Learning UX Design with the Interaction Design Foundation — a review
In January 2021, I've received an email from the founder of the Interaction Design Foundation congratulating me for being part of the top performers of their courses as my name came up in their top 1% from a database extraction.
The email was also an invitation for me to write an article about a review of the course, and in return, they would add 3 free months to my membership and give me some visibility.
As I enjoyed their course and people already asked about my experience during it, I agreed to write this article. I hope it is useful for you. :)
My context when I joined the course
For 6 years, I’ve worked in the audiovisual field, mainly as a video editor. In 2018 I decided to transition my career and work on something meaningful that would also pay fair compensation for my work.
After readings and talks, I've found the UX Design field, and it was when I started designing my own UX design career.
In the beginning, it was interesting to read about this field, but soon it became confusing. There were too many paths to follow (i.e., UX Research, UX Writing, UI Design, UX Design, etc.), and I wanted to understand a little bit of it all. That's when I decided to take a course with structured lessons about the foundation of the field.
It wasn't easy to find an affordable and high-quality course. In Brazil, the most popular courses would charge up to 1000 dollars for a one-month immersion, and it was way too much to begin with.
That's when the Interaction Design Foundation (IxDF) appeared, at an affordable price.
Also, I had recently read The Design of Everyday Things by Don Norman, and when I saw him as part of their Executive Board, I signed up.
I have created the habit of studying by myself, and I could easily fit the courses into my agenda. The UX courses have a date to book but no deadlines.
This might be challenging when not used to self-directed learning. If this is the case, the book about The Art of Self-Directed Learning might be helpful and inspiring.
Community learning and lessons with a mix of text, image, and video
There was a big community of active students, sharing and willing to learn with each other. The lessons were a mix of text, image, and video, making the content more entertaining and easy to absorb.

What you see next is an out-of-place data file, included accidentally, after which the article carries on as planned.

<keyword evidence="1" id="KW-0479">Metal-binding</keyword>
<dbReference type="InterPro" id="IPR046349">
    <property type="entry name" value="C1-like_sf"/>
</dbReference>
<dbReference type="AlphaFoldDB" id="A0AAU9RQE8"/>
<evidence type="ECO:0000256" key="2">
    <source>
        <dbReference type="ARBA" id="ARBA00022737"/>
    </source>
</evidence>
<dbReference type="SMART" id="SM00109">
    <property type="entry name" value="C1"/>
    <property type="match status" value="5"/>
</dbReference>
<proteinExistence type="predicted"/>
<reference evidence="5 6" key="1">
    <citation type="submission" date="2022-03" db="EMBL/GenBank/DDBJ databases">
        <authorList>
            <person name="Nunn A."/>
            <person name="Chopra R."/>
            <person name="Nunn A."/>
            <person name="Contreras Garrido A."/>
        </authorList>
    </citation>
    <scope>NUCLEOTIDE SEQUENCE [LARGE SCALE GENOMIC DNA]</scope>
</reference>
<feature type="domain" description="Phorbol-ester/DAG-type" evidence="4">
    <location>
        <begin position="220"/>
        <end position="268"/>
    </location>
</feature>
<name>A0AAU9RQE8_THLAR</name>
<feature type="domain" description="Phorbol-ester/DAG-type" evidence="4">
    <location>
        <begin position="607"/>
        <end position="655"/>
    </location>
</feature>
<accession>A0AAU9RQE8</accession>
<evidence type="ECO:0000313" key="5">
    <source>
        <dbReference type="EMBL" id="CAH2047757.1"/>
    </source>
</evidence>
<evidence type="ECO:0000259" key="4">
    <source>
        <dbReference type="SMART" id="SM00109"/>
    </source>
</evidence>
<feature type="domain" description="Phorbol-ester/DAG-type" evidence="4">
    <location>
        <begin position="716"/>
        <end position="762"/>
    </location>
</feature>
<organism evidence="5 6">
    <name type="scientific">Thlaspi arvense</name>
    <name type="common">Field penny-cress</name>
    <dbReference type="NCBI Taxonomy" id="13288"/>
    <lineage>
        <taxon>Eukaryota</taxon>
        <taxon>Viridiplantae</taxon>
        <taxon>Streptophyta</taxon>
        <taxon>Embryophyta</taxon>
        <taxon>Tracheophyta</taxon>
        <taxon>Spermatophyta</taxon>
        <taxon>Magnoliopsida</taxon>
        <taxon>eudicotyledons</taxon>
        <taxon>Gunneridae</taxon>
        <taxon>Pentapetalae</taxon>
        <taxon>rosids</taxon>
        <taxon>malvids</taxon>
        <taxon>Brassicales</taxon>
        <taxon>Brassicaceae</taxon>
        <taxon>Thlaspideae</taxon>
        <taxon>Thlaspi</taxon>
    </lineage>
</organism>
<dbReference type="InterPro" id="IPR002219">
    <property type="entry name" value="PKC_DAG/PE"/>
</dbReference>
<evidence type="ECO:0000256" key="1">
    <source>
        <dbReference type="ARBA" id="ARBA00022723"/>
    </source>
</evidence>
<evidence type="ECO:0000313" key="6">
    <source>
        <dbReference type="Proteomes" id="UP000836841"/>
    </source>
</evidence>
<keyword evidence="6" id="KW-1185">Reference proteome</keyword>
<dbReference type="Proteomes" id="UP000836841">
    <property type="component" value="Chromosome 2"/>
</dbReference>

There were several practical exercises in each lesson. I was making them all and posting them in the forums. It was great to see each other's answers and to gather feedback from other students.
When learning about usability and guerrilla testing, they incentivized to practice it. It wasn't mandatory, but I wanted to try.
I wasn't confident, though. Just going out and starting testing with strangers was intimidating, but my husband encouraged me and went with me to a park in the city, so I practiced with strangers!
Afterward, it felt great to learn by doing, which reminds me of this quote from James Clear:
“We often avoid taking action because we think “I need to learn more,” but the best way to learn is often by taking action.”
If you want to know more about this case study, here is the link:
I also shared my prototype with the Brazilian community from the course to gather more feedback.
How I got my first UX job
After a few months of studies, practices, and publishing UX projects, some companies started reaching out.
One of the companies was the one from the case study I've talked about previously. The app was one of the biggest Brazilian sharing economy platforms, and their design leader found the case study and contacted me through LinkedIn. After a few talks, he invited me to be part of their team. It was my first UX job, and I was amazed by this unexpected opportunity.
I got hired and could run an A/B test to validate my proposal.
I had many positive experiences during the course, as mentioned above, and to be honest, two things got me frustrated.
When trying to cancel my membership, I saw a message saying, "Are you sure you want to lose all your progress in the IxDF and stop learning?". Neither one was my answer, and continue paying to keep my things didn't sound fair.
Because it is a UX Design course, I had high expectations about my experience there, and a good ending, was one of them, especially considering the peak-end rule:
“people judge an experience largely based on how they felt at its peak and at its end, rather than the total sum or average of every moment of the experience.”. Source.
So I wrote them an email, sharing my thoughts on it:
They answered that I'd not lose my certificates; however, only members can access the platform and content.
Indeed I've never lost my course certificates, and I'm still able to see them.
I hope they have removed that message, and it makes sense to me that only members are allowed to access the course, but from my ex-student perspective, it would be great to still have access to their forums and the answers I've shared along the course.
I frequently receive emails about comments and likes on my exercises, but I cannot see it within the platform nor interact with the comments.
I'm out of the context of this decision, and still, I wanted to be open about my experience within the course.
Looking backward, I see the course as an important part of my UX journey, along with other readings and practices I did. This course was the foundation I needed to understand this field and a nudge to put the theories into practice.
I'd recommend it, as my overall experience was positive, with quality content, at an affordable price.
If you are interested, you can click here for my invitation link: this gives you 2 months off the yearly membership and I get 1 month of free membership.
Here are other related articles about my UX journey:
How I got my first job as a UX designer
and an update on the case study: A guerrilla usability test on Enjoei app